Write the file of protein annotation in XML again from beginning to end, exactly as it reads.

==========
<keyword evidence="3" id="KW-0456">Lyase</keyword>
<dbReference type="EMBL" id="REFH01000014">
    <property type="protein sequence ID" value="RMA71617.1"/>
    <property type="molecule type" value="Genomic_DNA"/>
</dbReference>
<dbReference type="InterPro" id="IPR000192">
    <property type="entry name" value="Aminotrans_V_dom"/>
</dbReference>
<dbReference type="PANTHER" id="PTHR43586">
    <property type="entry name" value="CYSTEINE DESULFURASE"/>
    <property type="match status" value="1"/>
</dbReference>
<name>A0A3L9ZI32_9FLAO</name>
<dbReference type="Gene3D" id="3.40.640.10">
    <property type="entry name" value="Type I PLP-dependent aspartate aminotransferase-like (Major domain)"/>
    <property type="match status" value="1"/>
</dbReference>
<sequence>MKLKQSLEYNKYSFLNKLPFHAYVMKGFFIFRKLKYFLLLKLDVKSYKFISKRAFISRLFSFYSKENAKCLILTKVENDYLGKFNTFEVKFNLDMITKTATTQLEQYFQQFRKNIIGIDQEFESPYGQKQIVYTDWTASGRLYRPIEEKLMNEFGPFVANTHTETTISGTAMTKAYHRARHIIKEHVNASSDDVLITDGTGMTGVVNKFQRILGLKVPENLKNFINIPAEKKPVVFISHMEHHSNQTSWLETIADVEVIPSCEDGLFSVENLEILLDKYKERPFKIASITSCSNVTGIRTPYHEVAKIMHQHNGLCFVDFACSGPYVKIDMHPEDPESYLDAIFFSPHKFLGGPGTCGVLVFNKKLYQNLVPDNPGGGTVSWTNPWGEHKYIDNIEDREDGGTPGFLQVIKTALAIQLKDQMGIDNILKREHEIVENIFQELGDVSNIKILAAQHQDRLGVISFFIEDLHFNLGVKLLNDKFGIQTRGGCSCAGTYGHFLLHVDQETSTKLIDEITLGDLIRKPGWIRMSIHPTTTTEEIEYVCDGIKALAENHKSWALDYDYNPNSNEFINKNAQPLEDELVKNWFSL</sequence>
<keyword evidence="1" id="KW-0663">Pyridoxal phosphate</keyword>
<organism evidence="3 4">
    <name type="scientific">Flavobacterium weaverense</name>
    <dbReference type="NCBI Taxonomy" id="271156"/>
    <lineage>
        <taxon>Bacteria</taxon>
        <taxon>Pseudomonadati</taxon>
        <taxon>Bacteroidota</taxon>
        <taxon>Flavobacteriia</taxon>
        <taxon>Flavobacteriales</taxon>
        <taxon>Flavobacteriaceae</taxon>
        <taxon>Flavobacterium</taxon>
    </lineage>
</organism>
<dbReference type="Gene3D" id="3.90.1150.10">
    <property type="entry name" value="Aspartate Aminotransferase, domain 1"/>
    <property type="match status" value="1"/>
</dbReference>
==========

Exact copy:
<keyword evidence="3" id="KW-0456">Lyase</keyword>
<dbReference type="EMBL" id="REFH01000014">
    <property type="protein sequence ID" value="RMA71617.1"/>
    <property type="molecule type" value="Genomic_DNA"/>
</dbReference>
<dbReference type="InterPro" id="IPR000192">
    <property type="entry name" value="Aminotrans_V_dom"/>
</dbReference>
<dbReference type="PANTHER" id="PTHR43586">
    <property type="entry name" value="CYSTEINE DESULFURASE"/>
    <property type="match status" value="1"/>
</dbReference>
<name>A0A3L9ZI32_9FLAO</name>
<dbReference type="Gene3D" id="3.40.640.10">
    <property type="entry name" value="Type I PLP-dependent aspartate aminotransferase-like (Major domain)"/>
    <property type="match status" value="1"/>
</dbReference>
<sequence>MKLKQSLEYNKYSFLNKLPFHAYVMKGFFIFRKLKYFLLLKLDVKSYKFISKRAFISRLFSFYSKENAKCLILTKVENDYLGKFNTFEVKFNLDMITKTATTQLEQYFQQFRKNIIGIDQEFESPYGQKQIVYTDWTASGRLYRPIEEKLMNEFGPFVANTHTETTISGTAMTKAYHRARHIIKEHVNASSDDVLITDGTGMTGVVNKFQRILGLKVPENLKNFINIPAEKKPVVFISHMEHHSNQTSWLETIADVEVIPSCEDGLFSVENLEILLDKYKERPFKIASITSCSNVTGIRTPYHEVAKIMHQHNGLCFVDFACSGPYVKIDMHPEDPESYLDAIFFSPHKFLGGPGTCGVLVFNKKLYQNLVPDNPGGGTVSWTNPWGEHKYIDNIEDREDGGTPGFLQVIKTALAIQLKDQMGIDNILKREHEIVENIFQELGDVSNIKILAAQHQDRLGVISFFIEDLHFNLGVKLLNDKFGIQTRGGCSCAGTYGHFLLHVDQETSTKLIDEITLGDLIRKPGWIRMSIHPTTTTEEIEYVCDGIKALAENHKSWALDYDYNPNSNEFINKNAQPLEDELVKNWFSL</sequence>
<keyword evidence="1" id="KW-0663">Pyridoxal phosphate</keyword>
<organism evidence="3 4">
    <name type="scientific">Flavobacterium weaverense</name>
    <dbReference type="NCBI Taxonomy" id="271156"/>
    <lineage>
        <taxon>Bacteria</taxon>
        <taxon>Pseudomonadati</taxon>
        <taxon>Bacteroidota</taxon>
        <taxon>Flavobacteriia</taxon>
        <taxon>Flavobacteriales</taxon>
        <taxon>Flavobacteriaceae</taxon>
        <taxon>Flavobacterium</taxon>
    </lineage>
</organism>
<dbReference type="Gene3D" id="3.90.1150.10">
    <property type="entry name" value="Aspartate Aminotransferase, domain 1"/>
    <property type="match status" value="1"/>
</dbReference>